The White House said on Thursday that this week's International Atomic Energy Agency report
nuclear program was "very alarming" and said it would continue to pressure Tehran to "change its behavior."
"They need to get right with the world and live up to their obligations with regards to their nuclear program. We will continue to pursue that going forward in the wake of this very alarming report," White House spokesman Jay Carney said.
Also on Thursday, US Defense Secretary Leon Panetta said military action against Iran could have unintended consequences, sounding the administration's strongest reservations about a strike since the release of the report.
Panetta told Pentagon reporters that he agrees with earlier assessments that a strike would only set Iran's nuclear program back by three years at most.
Panetta and Barak (Photo: EPA)
"You've got to be careful of unintended consequences here. And those consequences could involve not only not really deterring Iran from what they want to do, but more importantly, it could have a serious impact in the region and it could have a serious impact on US forces in the region," Panetta said.
Panetta, a former CIA director, said the IAEA report is in line with intelligence assessments that suggest Tehran is trying to develop its nuclear capabilities, but that there continues to be divisions within Iran over whether to build a bomb.
Asked what will happen if sanctions don't work, Panetta said, "I think our hope is that we don't reach that point and that Iran decides that it should join the international family." He said, however, that the US agrees that military action ought to be the last resort.
The US State Department said Wednesday that harsher sanctions for the Islamic Republic are in the works. State Department Spokesman Mark Toner said that Washington was consulting with Russia and three other permanent members of the UN Security Council – China, UK and France – as well as Germany over measures aiming to put "additional pressure" on Tehran.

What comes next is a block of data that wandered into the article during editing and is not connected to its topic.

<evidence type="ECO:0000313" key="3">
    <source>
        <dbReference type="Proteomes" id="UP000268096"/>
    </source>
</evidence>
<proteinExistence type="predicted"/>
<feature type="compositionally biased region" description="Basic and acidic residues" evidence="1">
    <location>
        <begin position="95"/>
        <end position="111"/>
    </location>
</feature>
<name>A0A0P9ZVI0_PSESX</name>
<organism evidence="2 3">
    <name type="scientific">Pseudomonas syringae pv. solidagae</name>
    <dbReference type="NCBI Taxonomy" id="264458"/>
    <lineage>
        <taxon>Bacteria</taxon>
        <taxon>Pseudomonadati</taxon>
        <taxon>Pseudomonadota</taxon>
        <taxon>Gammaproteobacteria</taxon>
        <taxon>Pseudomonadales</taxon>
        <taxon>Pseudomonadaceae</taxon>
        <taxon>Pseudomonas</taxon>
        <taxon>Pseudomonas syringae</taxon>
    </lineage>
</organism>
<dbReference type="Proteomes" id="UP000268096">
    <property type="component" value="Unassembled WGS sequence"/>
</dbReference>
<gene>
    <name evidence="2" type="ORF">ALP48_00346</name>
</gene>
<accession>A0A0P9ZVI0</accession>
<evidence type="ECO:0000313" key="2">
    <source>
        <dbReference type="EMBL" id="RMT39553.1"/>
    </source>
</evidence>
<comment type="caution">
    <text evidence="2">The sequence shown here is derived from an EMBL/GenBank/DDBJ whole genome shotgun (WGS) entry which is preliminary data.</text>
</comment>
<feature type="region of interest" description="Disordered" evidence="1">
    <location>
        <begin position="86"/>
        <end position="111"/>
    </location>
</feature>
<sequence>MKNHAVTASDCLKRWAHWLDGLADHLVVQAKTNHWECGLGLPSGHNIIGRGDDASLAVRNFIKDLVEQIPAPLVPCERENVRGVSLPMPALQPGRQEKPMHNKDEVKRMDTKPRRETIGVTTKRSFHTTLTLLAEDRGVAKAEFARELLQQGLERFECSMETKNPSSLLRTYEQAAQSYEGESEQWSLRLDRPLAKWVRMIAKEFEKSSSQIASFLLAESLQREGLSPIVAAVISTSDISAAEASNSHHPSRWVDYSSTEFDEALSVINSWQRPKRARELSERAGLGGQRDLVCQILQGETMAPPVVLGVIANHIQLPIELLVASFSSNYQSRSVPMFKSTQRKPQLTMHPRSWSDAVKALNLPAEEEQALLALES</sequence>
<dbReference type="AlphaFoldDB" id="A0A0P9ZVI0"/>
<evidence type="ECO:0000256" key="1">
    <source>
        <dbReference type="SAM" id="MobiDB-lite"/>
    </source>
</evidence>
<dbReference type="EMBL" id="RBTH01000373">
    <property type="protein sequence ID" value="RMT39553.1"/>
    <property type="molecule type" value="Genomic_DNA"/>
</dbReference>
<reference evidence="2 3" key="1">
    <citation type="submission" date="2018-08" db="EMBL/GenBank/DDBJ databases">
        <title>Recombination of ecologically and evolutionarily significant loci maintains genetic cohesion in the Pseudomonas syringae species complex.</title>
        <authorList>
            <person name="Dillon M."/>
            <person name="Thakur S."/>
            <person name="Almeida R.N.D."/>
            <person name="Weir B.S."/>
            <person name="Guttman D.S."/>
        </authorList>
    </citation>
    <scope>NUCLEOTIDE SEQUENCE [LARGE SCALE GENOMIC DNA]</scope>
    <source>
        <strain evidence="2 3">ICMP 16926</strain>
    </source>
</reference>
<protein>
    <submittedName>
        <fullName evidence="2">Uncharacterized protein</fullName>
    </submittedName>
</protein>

But Russia's Foreign Ministry announced Thursday it is in agreement with China that Iran should not be subjected to new sanctions over its nuclear program.
At a meeting in Moscow, Russian and Chinese diplomats expressed "the mutual conviction that the application of new, additional sanctions against Iran will not lead to the desired result," the ministry said in a statement.
Meanwhile, US President Barack Obama's key Middle East advisor Dennis Ross
said he would resign after a period of turmoil in the Arab world and a difficult period in the US' ties with Israel.
Ross, a veteran US peace negotiator, said in a statement he had made a promise to his wife to return to private life after two years in the administration – and had outstayed that promise by a year.
Ross said in a statement that he was returning to private life with "mixed feelings."
"It has been an honor to work in the Obama Administration and to serve this president, particularly during a period of unprecedented change in the broader Middle East.
"Obviously, there is still work to do but I promised my wife I would return to government for only two years and we both agreed it is time to act on my promise.
"I am grateful to President Obama for having given me the opportunity once again to work on a wide array of Middle Eastern issues and challenges and to support his efforts to promote peace in the region," he said.
Carney said that Ross, a special assistant to the President, had played a key role at a "historic time in the Middle East and North Africa."
Ross played "a critical role in our efforts to apply unprecedented pressure" on the Iranian government and had also supported democratic transitions in the region, the White House spokesman said.
Carney added that Obama would continue to periodically draw on Ross's counsel going forward.
Yitzhak Benhorin, Reuters and AFP contributed to the report